Kinda Sus: Fact-Checking Internet Sources (Part 1)

Whether you are working on a research project, looking for news about COVID-19 or the election, or just catching up on your Twitter feed, it’s important that you always fact-check the information you find.

If you aren’t familiar with Among Us, it’s a game of teamwork, trust, but ultimately, đź’€DECEPTIONđź’€ ! Crewmates work as a team on a spaceship to complete a list of tasks, but there are imposters among them attempting to sabotage their work.

Like Among Us, it’s sometimes hard to know when information on the internet is going to help us achieve our goal (be better informed) or sabotage our success (give us bad information).

To avoid being sabotaged, you can evaluate the information you find on the internet to determine if it is legit or looking kinda sus. I’m going to share two different tools (one will be my next blog post) you can use to ask yourself questions about the internet source you found to determine if it is something you should trust. These can be news website, blog, Twitter post, YouTube video, whatever!

A note for all my crewmates: you don’t need to be paranoid about everything you read on the internet! What you should be is skeptical and conduct your own Emergency Meeting in your head to evaluate what you find.

The 5 Ws

The first tool is called the 5 Ws and I bet you can guess what those 5 Ws are: Who? What? When? Where? Why?

Take a look at the internet source you found and ask yourself questions like these:

  • Who wrote (or recorded) this and are they an expert?
  • What information is included and does this information differ from other sources?
  • When was the information posted (and when was it last updated)?
  • Where does the information come from?
  • Why is this information useful for my goal?

Let’s use the example of internet sources related to Among Us:

Example 1:

If we open the first example, we can see that it is an article on the website Game Informer. If you aren’t familiar with it, clicking around the site or Googling it in a new tab will tell you this is a gaming magazine and website.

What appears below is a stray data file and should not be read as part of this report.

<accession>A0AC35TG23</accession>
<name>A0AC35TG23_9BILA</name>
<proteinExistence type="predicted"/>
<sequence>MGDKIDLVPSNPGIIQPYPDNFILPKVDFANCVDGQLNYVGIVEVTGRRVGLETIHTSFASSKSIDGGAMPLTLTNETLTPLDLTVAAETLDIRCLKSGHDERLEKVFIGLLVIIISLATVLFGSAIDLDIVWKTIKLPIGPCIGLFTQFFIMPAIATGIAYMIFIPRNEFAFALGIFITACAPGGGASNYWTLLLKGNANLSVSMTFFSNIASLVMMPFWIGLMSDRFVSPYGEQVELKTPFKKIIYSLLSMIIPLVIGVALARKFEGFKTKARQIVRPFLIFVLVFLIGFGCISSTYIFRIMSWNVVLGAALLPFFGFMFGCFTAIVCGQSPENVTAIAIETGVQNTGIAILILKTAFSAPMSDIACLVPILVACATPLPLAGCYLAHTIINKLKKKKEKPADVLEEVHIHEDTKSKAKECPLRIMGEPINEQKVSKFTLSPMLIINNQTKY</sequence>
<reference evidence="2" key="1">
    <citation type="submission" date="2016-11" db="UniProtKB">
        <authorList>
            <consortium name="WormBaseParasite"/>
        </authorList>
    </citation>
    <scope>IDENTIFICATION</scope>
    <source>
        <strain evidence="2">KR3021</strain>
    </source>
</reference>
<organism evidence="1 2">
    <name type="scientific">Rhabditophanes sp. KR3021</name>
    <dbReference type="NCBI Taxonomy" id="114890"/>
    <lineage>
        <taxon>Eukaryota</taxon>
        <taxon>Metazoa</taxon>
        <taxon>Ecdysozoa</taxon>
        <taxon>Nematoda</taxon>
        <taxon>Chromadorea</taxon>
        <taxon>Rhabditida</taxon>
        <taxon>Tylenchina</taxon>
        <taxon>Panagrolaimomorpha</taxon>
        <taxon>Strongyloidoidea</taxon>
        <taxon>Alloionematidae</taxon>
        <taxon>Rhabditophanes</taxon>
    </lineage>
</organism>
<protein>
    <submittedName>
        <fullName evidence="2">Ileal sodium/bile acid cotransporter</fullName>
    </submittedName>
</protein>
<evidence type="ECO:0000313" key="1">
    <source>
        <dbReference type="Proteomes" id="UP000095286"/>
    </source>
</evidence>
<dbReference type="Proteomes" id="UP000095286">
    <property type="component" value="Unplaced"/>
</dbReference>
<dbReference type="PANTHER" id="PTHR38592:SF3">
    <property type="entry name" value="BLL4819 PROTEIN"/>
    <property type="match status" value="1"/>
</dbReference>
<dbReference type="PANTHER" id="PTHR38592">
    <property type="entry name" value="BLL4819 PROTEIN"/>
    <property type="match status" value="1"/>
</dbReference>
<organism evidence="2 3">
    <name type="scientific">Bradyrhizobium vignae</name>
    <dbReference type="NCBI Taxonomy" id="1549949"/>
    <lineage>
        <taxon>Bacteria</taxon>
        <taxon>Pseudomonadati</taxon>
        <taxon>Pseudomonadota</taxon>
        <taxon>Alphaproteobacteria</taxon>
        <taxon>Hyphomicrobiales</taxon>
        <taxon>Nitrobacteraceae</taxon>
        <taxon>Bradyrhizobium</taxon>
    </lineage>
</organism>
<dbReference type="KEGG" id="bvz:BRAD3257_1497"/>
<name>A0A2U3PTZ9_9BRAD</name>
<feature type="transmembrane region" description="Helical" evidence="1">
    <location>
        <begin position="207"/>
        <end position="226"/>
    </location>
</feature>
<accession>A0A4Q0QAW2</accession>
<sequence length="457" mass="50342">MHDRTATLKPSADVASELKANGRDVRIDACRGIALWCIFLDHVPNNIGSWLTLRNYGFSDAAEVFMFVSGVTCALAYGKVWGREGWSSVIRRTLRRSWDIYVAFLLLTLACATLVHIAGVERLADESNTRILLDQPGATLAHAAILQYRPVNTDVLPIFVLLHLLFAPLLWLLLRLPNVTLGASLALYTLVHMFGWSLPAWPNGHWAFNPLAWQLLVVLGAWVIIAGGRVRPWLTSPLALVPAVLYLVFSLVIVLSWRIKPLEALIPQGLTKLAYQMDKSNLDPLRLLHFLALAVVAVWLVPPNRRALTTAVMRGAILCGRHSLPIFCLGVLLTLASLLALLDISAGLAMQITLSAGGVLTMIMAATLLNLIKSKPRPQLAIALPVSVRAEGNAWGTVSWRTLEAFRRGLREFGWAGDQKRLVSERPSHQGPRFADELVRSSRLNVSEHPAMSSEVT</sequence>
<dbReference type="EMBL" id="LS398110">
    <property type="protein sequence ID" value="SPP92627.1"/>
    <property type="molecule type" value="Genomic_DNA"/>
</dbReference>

Who? We know the publication is Game Informer and the author is Lianna Rupert. We checked on the publication already, but we could search the website for information about the author to see what else she has published, or find her online to check her qualifications.

What? The article clearly identifies itself as a game review in the very beginning. This means it will be a combination of facts about the game itself and the reviewer’s opinion of the game.

When? This article was published online on September 29, 2020. This means it is very recent and up-to-date, so the information is good!

Where? The information in the review comes from the reviewer’s experience of playing the game and her personal analysis and opinion of the game. Again, this means that we need to separate the facts about the game from the author’s opinion of it.

Why? Is this information useful for your goal? It all depends on what your goal is. If you are looking for reliable reviews of Among Us by a professional gaming website, this source is great for your goal.

However, if you are looking for news from the developers of the game (see Example 3) or information about how to install it and the basics of playing, you might want to look elsewhere.

Your Turn

Take a look at the second and third examples linked above and ask the same questions. Your “Why?” question will always depend on what your goal is!

The next blog post will introduce you to evaluating online news using the ESCAPE method. See you then!

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